Router Basics: The Lost Configuration
I was inspired to put together videos that covered basic networking skills last year, while working with an install team as a lead technician. Everyone on the team had a different level of experience, which is always a challenge.
For example, when I asked someone to retrieve a backup router and reconfigure it, I was told that there something "weird" with the replacement router. When I asked what was wrong, the admins explained that even though they configured the router, the router was ignoring it. I understood right away what the problem was; it's a common one that can trip up inexperienced IT admins. When a router is rebooted or loses power, it can lose the configuration you set. In this video, I demonstrate the problem.
I explained to the install team that some people set the configuration registry to ignore the configuration when storing equipment. Using the show version command, I showed them that the registry was set for 0x2142, which tells the router to ignore the startup configuration. I then used the show startup-config command to prove that the configuration was indeed there. I revealed that the solution is to write config-register 0x2102.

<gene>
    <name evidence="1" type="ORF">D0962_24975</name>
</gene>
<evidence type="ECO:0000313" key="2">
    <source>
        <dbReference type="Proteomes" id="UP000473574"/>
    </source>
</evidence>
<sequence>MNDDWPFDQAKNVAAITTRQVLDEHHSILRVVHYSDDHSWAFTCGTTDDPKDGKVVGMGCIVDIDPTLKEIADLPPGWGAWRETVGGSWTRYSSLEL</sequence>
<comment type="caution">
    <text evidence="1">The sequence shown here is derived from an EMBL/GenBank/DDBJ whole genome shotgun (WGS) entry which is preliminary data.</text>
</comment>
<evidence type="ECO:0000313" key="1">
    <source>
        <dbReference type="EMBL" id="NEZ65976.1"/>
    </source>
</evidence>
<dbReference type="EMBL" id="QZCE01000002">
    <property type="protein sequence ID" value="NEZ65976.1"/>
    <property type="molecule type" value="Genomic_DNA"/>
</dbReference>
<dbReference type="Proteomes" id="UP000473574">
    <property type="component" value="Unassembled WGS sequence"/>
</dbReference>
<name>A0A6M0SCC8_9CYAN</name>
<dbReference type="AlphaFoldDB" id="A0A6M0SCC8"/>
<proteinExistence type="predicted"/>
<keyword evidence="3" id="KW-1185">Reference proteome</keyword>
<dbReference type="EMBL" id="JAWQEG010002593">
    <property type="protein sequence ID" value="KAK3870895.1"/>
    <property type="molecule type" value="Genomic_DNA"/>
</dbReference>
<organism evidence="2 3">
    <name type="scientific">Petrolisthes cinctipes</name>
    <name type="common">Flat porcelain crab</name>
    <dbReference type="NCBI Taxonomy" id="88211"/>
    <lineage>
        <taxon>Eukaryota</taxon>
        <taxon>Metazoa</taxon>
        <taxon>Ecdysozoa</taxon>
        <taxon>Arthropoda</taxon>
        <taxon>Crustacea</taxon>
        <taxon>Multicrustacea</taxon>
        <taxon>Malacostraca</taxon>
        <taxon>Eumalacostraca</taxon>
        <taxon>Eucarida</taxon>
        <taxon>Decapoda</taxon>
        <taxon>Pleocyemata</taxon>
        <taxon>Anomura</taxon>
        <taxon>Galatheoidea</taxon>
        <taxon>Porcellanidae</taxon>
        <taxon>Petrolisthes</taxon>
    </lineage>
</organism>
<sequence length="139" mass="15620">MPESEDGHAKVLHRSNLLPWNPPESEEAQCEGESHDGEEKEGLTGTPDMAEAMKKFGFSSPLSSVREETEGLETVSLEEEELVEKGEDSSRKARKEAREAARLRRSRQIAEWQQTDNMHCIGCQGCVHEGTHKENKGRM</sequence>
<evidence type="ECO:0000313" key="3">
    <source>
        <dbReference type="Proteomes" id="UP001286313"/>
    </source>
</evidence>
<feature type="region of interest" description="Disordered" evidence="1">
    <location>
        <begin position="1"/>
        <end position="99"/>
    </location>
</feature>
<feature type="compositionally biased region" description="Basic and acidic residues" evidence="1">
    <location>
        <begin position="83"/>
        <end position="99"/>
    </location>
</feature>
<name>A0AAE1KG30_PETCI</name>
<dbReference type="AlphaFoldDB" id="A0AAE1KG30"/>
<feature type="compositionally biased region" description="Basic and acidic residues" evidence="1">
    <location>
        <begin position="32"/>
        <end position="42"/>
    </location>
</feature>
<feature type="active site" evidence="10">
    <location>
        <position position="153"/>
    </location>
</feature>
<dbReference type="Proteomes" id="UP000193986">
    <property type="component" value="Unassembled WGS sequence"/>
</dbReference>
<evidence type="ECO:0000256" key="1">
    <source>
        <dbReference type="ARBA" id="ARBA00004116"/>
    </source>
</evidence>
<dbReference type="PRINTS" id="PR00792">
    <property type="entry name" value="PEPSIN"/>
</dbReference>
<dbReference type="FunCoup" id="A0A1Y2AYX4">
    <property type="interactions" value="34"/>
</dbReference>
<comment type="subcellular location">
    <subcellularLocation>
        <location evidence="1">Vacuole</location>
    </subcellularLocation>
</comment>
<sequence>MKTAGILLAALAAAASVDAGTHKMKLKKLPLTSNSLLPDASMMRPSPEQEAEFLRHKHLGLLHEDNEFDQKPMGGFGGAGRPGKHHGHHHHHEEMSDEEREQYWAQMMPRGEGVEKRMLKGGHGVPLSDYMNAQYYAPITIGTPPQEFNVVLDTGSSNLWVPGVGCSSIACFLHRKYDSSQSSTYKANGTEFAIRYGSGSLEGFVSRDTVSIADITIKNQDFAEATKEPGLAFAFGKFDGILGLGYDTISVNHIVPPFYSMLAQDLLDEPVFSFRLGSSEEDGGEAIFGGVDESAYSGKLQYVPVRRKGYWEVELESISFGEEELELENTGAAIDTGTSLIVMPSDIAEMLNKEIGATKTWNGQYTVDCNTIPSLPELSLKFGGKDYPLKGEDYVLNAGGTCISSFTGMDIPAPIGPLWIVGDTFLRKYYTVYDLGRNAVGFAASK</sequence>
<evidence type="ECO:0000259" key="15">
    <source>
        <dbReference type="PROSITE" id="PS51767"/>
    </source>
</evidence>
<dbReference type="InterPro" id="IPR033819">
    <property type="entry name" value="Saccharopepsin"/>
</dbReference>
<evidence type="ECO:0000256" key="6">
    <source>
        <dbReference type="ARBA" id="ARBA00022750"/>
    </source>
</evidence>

When we reloaded the router, the configuration was no longer ignored. Cisco explains this issue in more detail in a troubleshooting tip.
I always try to figure out if equipment I use is susceptible to this problem in case I ever run into it.
As an aside, when it comes to getting familiar with configuration commands in a Cisco environment, you don’t even need to have the physical equipment. You can use Cisco’s Packet Tracer software to run tests on a simulated network without fearing that you may mess something up.
Recommended For You
Low-Power WANs offer an alternative to 5G for connecting a fast-growing array of basic devices and sensors that transmit small amounts of data.
An effective network visibility strategy requires understanding the technical, financial, political, and legal aspects impacting your network operations.
Emerging organizational structures for IT include placement of IT pros in user areas and departments forming their own "micro IT's."
Comparing a good and bad trace helps identify performance issues. Dynamic baselining can be used when you do not have a good trace to reference.
Combining commodity server platforms and FPGA-based SmartNICs will allow network applications to operate at hundreds of gigabits of throughput with support for millions of simultaneous flows.
SD-WAN implementations are on the rise thanks to the potential cost savings, increased network resiliency, and better application performance they deliver.